The Green Party hopes its campaign targeted at renters who have endured substandard accommodation will open the eyes of some MPs.
The party is today launching a campaign asking for people to come forward with their stories about what it describes as subpar experiences of renting in Aotearoa.
StatsNZ figures show renters are less likely to be satisfied with their accommodation than homeowners.
Auckland Central's Green MP Chlöe Swarbrick told Morning Report she had been most successful in achieving reform in areas like drug law reform and alcohol policy by drawing on the stories of those most-affected in the community and making it impossible for government to ignore.
"And that's part of the point is to make it impossible to ignore and to ensure that the collected shared power of the one and a half million renters in this country is felt and felt deeply and profoundly specifically in election year."
Whenever there was a suggestion for rental protection there was a powerful lobby opposed to the suggestions so that was why it was also important for renters to speak about their experiences, she said.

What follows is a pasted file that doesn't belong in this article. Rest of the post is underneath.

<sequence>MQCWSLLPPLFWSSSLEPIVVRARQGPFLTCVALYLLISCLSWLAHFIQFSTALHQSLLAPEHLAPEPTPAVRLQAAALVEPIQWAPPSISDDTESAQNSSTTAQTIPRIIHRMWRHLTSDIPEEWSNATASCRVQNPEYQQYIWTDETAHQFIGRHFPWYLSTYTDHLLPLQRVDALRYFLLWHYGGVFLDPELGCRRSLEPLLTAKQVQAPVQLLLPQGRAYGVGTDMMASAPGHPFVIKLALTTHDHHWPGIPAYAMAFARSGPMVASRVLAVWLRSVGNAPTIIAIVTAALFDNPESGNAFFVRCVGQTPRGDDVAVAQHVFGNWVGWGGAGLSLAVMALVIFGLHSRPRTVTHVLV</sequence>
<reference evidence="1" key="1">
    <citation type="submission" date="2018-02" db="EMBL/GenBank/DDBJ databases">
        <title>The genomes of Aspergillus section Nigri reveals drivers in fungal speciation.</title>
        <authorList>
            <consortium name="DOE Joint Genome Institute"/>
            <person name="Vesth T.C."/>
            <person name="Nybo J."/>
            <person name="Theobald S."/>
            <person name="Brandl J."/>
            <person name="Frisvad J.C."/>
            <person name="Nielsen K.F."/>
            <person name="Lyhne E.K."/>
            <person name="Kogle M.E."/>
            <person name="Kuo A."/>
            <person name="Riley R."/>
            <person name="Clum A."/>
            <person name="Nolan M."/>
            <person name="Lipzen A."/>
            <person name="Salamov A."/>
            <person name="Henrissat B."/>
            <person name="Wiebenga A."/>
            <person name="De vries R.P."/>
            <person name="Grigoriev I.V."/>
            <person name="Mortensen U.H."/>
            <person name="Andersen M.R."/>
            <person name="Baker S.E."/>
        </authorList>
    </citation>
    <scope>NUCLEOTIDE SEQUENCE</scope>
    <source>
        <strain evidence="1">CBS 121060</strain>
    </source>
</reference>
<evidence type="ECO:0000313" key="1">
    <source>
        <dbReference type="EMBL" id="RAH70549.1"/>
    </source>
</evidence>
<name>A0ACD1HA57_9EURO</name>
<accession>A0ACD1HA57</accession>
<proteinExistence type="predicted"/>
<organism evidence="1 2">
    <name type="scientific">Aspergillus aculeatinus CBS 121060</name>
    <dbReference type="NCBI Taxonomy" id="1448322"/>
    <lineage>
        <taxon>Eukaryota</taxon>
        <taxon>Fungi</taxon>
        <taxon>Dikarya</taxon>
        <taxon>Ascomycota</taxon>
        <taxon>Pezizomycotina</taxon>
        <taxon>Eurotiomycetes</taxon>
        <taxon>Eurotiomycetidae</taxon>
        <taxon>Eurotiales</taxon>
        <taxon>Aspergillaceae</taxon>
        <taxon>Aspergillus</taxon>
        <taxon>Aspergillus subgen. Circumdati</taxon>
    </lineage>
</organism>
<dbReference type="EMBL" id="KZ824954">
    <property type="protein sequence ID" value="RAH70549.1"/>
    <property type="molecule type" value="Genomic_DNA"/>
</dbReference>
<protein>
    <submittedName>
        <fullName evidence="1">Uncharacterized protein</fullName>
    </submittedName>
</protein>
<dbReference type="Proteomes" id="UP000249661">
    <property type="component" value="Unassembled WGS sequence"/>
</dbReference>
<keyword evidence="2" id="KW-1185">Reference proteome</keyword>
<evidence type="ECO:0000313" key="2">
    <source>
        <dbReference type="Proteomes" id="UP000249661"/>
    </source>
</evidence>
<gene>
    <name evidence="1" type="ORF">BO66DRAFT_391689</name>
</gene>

Swarbrick said tenancy reforms in this country have not gone far enough.
She used the example of Healthy Homes standards which put the onus on tenants to take their landlord or property manager to the Tenancy Tribunal "which is an incredibly expensive arduous process".
It also risked damaging the relationship between the two parties, Swarbrick said.
The Greens believed a rental warrant of fitness would go a long way to fixing those issues.
An affordable warm dry home was a basic human right but it was being denied to many of the 1.5 million renters in Aotearoa.
Economic rules failed to prevent speculation and did not protect tenants, Swarbrick said.
Many politicians who were homeowners might not appreciate how bad it could be for renters.
Parliament was disproportionately filled with landlords, she said.
Renters wanting to participate can do so via the Greens website.
"And that's part of the point is to make it impossible to ignore" - Green MP Chlöe Swarbrick
Swarbrick said she supported most of the recommendations into the country' electoral system which were announced today.
She said the independent panel of legal experts that conducted the year-long review had taken a common sense approach.
It recommends the voting age be lowered to 16, a 3.5 percent party threshold, and a public referendum on a four-year Parliamentary term.
Swarbrick told Morning Report she hoped the recommendations could be considered outside the political domain.